As we noted in our previous SALT Alert, on October 1 the Alabama Department of Revenue (ADOR) quietly posted a notice on its website and shared it with media outlets that received little notoriety – at least initially. The notice decreed that taxpayers holding a variety of ADOR-issued licenses had a period of 60 days, from November 1 through December 31, 2020, in which to renew those licenses or else they automatically expired. Or in some cases, a new license will be required if the tax classification of the business has changed, e.g., an LLC has elected to be taxed as an "S" or "C" corporation, or a single member LLC acquired one or more new members and is now classified as a partnership. Those licenses included sales tax, rental tax, lodgings tax, sellers use tax, utility gross receipts tax, and Simplified Sellers Use Tax licenses. However, the list does not include either consumers use tax licenses or so-called direct pay permits.
The business community and certain professional and trade associations, such as the Alabama Society of CPAs, the Alabama Retail Association, and the Council On State Taxation (COST), quickly spread the word to their members. ASCPA President Jeannine Birmingham said "the Alabama Society of CPAs supports the (ADOR) license renewal project and has helped educate CPAs and the public about the November 1, 2020 renewal date and the ability to renew licenses at the My Alabama Taxes (MAT) website." However, a number of retailers and manufacturers complained regarding the narrow window of time for renewals and their obligation to verify that all their customers holding sales tax licenses (also known as resale permits) indeed timely renewed their licenses. Otherwise, effective January 1, they either (a) must begin charging those customers state and local sales tax (or sellers use tax or rental tax, if applicable) for the first time or (b) risk personal liability for that tax if not collected and timely remitted.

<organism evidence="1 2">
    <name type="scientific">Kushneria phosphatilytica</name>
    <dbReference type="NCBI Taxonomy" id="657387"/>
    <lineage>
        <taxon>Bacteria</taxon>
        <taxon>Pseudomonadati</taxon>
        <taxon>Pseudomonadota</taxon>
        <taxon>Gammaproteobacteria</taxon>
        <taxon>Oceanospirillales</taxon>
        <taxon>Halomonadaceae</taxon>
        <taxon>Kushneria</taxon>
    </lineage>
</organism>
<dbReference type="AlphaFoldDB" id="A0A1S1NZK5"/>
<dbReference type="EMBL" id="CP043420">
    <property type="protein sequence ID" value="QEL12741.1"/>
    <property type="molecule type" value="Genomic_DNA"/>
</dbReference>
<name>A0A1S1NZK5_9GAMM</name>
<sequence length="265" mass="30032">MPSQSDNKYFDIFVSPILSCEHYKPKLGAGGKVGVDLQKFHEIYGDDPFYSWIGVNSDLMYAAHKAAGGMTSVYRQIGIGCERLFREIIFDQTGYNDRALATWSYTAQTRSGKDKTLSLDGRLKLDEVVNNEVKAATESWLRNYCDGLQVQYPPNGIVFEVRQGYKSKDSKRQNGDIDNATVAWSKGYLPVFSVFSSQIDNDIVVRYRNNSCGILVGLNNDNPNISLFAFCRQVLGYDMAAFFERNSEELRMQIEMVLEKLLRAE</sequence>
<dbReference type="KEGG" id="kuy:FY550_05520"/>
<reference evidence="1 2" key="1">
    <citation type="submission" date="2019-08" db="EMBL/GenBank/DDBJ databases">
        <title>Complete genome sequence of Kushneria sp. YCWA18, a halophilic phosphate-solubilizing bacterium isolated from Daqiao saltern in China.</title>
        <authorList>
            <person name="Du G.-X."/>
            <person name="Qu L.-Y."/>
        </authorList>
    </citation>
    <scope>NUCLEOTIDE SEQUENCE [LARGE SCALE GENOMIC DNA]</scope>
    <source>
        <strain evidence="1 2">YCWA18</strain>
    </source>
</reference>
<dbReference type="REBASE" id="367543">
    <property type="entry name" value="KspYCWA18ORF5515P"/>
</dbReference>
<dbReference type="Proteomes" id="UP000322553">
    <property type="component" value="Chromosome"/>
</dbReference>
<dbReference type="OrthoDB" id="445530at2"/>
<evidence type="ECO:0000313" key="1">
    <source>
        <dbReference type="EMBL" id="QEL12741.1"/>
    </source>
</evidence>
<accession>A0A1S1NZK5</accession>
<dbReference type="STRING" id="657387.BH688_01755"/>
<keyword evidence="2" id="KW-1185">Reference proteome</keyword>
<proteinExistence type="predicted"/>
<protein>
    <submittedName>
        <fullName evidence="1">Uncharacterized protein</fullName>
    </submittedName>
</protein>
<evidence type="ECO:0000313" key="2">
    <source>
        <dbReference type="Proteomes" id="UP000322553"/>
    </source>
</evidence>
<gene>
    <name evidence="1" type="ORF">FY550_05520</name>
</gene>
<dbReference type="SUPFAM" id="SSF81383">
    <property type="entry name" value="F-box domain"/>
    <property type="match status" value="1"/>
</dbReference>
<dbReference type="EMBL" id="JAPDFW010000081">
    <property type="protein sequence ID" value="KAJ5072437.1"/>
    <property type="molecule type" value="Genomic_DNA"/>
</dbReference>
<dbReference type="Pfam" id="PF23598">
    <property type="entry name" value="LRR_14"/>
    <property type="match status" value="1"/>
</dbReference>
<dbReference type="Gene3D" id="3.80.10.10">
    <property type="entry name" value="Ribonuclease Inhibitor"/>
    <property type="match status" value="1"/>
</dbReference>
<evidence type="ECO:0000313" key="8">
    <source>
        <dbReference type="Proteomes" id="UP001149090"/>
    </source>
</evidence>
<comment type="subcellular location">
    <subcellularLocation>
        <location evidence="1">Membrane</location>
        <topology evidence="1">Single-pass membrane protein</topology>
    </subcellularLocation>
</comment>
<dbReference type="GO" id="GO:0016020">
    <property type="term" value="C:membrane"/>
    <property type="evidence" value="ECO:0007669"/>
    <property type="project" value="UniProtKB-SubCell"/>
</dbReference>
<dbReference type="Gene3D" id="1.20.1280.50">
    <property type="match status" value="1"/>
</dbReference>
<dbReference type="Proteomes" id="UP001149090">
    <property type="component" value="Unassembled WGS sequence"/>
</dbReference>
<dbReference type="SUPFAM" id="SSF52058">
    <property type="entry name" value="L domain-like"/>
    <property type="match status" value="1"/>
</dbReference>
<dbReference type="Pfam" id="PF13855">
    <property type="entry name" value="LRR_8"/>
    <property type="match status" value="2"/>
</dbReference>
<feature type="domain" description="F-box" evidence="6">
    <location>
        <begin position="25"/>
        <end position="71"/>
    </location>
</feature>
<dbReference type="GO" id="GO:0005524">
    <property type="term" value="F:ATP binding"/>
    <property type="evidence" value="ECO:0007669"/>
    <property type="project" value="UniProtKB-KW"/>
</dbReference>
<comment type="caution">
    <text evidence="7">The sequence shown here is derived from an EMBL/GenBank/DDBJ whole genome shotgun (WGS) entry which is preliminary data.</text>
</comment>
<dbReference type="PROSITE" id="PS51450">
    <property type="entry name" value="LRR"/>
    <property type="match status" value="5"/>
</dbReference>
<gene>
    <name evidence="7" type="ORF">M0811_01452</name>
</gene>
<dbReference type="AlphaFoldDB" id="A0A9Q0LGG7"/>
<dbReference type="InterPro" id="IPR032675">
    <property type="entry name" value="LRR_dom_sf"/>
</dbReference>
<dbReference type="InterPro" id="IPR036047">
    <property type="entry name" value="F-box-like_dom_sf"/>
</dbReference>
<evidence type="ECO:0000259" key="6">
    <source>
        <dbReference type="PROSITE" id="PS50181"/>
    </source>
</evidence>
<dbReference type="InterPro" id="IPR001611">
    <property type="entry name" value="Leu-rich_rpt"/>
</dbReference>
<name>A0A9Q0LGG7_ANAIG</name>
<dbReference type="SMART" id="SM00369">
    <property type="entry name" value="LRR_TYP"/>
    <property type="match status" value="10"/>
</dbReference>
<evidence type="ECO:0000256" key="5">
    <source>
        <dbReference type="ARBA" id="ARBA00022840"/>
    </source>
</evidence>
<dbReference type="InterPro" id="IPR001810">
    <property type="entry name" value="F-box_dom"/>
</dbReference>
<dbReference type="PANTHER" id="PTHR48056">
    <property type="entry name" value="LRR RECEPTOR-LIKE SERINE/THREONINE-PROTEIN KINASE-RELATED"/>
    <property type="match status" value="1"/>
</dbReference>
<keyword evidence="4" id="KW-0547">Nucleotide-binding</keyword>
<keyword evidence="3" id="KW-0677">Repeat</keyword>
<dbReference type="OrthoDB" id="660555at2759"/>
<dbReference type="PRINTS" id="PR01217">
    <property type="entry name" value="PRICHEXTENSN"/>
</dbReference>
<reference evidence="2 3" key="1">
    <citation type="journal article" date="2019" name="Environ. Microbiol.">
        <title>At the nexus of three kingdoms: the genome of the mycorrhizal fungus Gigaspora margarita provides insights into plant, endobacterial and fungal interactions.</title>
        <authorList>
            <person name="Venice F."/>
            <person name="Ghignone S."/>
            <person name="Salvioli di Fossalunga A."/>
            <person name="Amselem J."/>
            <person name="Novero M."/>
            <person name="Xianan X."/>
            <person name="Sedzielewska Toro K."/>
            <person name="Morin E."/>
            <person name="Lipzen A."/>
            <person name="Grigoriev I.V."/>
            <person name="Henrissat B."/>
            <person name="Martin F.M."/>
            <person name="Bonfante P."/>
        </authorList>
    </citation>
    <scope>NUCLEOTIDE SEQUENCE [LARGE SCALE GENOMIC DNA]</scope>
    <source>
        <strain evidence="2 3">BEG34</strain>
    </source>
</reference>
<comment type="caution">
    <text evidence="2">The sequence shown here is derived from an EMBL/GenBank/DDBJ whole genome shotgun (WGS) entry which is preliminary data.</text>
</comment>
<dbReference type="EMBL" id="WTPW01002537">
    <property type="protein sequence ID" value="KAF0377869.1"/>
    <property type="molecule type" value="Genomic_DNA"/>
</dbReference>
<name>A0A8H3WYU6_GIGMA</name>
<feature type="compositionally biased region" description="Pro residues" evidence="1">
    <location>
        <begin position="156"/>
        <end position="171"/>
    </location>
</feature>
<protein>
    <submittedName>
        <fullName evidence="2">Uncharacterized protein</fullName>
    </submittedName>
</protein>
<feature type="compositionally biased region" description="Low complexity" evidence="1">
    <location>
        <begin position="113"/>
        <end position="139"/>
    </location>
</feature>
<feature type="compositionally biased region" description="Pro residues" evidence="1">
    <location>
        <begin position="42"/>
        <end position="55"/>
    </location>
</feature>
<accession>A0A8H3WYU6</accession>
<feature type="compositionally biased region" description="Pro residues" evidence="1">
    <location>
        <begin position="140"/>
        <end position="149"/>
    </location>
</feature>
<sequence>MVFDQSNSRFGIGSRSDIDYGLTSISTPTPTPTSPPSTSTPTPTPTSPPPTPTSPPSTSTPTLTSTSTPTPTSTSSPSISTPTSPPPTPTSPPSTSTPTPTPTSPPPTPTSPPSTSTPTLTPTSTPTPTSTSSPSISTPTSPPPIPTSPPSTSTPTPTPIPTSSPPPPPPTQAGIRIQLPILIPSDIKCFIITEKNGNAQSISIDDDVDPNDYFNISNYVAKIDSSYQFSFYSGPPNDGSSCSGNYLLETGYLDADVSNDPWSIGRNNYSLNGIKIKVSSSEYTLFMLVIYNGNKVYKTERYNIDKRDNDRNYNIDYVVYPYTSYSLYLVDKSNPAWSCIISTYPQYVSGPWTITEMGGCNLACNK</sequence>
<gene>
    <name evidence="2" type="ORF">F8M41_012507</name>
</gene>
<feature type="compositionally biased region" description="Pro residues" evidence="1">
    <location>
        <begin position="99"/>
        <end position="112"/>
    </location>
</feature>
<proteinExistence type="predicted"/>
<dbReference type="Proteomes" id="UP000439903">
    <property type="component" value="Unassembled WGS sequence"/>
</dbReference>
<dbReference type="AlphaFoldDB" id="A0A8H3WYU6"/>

To its credit, on October 28 the ADOR responded by issuing helpful guidance, including step-by-step instructions and FAQs, as well as telephone contact information if taxpayers have questions or difficulty accessing the ADOR’s website, My Alabama Taxes (MAT). We urge our readers who hold one or more of these licenses, or whose customers hold one or more of these licenses, to review this new guidance as soon as possible. We also urge our readers not to wait until the last minute either to renew your own licenses or to urge your customers to renew theirs. The ADOR website is now open.
In Other News….
Bradley SALT Practice Team Chair Jimmy Long was selected last week by the Birmingham Business Journal as one of its 2020 Emerging Law Leaders. We congratulate Jimmy for this well-deserved honor.
Despite all major tax conferences going virtual, several members of our SALT Practice Team will nevertheless make their scheduled presentations. Those include a presentation at the 74th annual University of Alabama Federal Tax Clinic on November 19 by Bruce Ely; a presentation to the annual meeting of the Alabama State Bar Tax Section on December 1 by Bruce, Jimmy Long and Will Thistle; and a presentation at the 39th annual NYU Institute on State & Local Taxation on December 2-4 by Bruce (along with friends Steve Wlodychak of EY, Todd Hyman of Deloitte Tax, and Kelvin Lawrence of the Dinsmore law firm). The first two presentations will focus on recent Alabama tax developments and prognostications for upcoming legislation, while the NYU presentation focuses on current developments in the state taxation of pass-through entities and their owners. For more information about any of these conferences, please contact Sherry Barber at email@example.com.